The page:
Job interview etiquette

SimonGeneral6 Comments

Spent the afternoon interviewing today for an analyst to support our direct and digital marketing work at Medway Council.

One of the candidates didn’t show up. At all.

We called her and she said that she wasn’t interested in the job at all. She’d changed her mind since we arranged the interview with her a week ago. It hadn’t crossed her mind to let us know that she wasn’t coming.

Since when did that become acceptable behaviour!?

I know people change their minds or get another job so won’t want to come for an interview. But in those circumstances surely a phone call or just an email is the polite thing to do?

You never know when you might meet people again in your career, so a bit of common decency and politeness wouldn’t go amiss.

6 Comments on “Job interview etiquette”

  1. I recently was hiring for my company, and I was astonished at what people felt was proper etiquette for an interview. And, even more shocked at the horrible resumes and cover letters (if they bothered) that were sent my way. Very few targeted their letters or CVs for the job. Considering it was a communications position there were a lot of spelling errors – immediately following a boast of how well they write!

  2. Thanks for the comment Michelle – basic grammar and spelling is bad enough, let alone for jobs where writing is an integral part of the role!

  3. I agree. I interviewed not too long ago for a part time position, but nevertheless a well paid one. Some application forms were dreadful and several of the candidates hadn’t prepared the task we asked. One said they didn’t really think we’d meant it. Another said, as they left, that they supposed they should have washed their hair before interview.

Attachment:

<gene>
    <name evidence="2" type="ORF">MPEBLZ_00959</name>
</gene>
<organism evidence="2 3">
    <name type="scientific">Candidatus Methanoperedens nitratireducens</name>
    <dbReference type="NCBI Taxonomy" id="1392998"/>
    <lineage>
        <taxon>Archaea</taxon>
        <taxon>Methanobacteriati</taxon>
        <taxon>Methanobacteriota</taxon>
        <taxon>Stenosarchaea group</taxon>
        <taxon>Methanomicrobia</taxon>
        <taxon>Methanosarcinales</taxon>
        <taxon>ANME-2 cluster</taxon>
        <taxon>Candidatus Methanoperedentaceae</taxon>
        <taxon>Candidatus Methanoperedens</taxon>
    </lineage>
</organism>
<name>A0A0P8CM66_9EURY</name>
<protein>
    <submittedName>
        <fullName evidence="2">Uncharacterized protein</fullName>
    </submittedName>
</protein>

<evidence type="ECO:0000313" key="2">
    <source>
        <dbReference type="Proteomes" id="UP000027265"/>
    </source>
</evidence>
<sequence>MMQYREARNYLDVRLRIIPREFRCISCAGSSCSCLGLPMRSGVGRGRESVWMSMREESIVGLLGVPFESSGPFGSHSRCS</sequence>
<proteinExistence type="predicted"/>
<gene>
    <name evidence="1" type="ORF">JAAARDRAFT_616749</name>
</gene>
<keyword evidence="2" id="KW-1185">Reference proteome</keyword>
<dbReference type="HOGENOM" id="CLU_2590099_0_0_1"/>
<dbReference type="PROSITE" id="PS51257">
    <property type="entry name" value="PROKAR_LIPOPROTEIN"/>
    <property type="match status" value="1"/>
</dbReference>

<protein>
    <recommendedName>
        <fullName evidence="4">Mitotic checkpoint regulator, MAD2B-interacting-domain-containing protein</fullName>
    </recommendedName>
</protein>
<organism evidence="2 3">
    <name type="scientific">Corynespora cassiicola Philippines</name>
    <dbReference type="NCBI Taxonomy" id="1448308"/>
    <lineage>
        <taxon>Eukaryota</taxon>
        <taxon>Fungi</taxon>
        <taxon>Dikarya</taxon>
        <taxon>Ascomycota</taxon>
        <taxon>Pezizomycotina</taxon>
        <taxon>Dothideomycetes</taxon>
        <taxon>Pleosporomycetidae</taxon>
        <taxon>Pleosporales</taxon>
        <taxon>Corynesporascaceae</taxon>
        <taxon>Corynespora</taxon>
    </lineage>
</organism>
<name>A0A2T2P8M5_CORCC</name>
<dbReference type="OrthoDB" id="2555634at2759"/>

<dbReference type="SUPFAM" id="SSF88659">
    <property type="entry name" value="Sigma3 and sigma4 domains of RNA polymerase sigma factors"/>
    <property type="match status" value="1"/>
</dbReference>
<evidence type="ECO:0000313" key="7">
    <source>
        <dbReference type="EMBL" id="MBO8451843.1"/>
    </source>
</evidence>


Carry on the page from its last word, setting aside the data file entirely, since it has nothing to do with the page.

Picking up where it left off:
Personally, I was never a good interviewee until I had interviewed and my thoughts and methods changed. However, the basics of appearance, preparation and politeness were never missing.

  4. Michelle , what we always try to measure in interviews? ability to do the job?
    I come across so many people in life who did not even know how to write but they are still leading successful career.

  5. Hi Simon,

    I have recently re-located to England from the United States about a month ago. During that month I have sent my CV to several recruiting agencies who either do not have positions available or have told me I do not have the criteria their client is looking for. My dilemma is I have applied for a Marketing Manager Position with a company directly and I really want to get at least an interview. I am thinking of sending a mini portfolio of things I have done to follow up with my CV I have already sent. Is this a good idea? I think I really need to do something to stand out from the other candidates to show I can do the job. Please help!

    Thank you for you time,

    Heather Birch

  6. Hi Heather,

    If I was the recruiter, I’d view a mini portfolio as a positive thing to assist with selection of candidates for interview…but only if the content of the mini portfolio is relevant to the job you’re applying for,rather than being generic.

    Producing a mini portfolio that pulls out the key aspects of your previous experience that make you suitable for the role you’re applying for would seem like the best way forward (IMHO).

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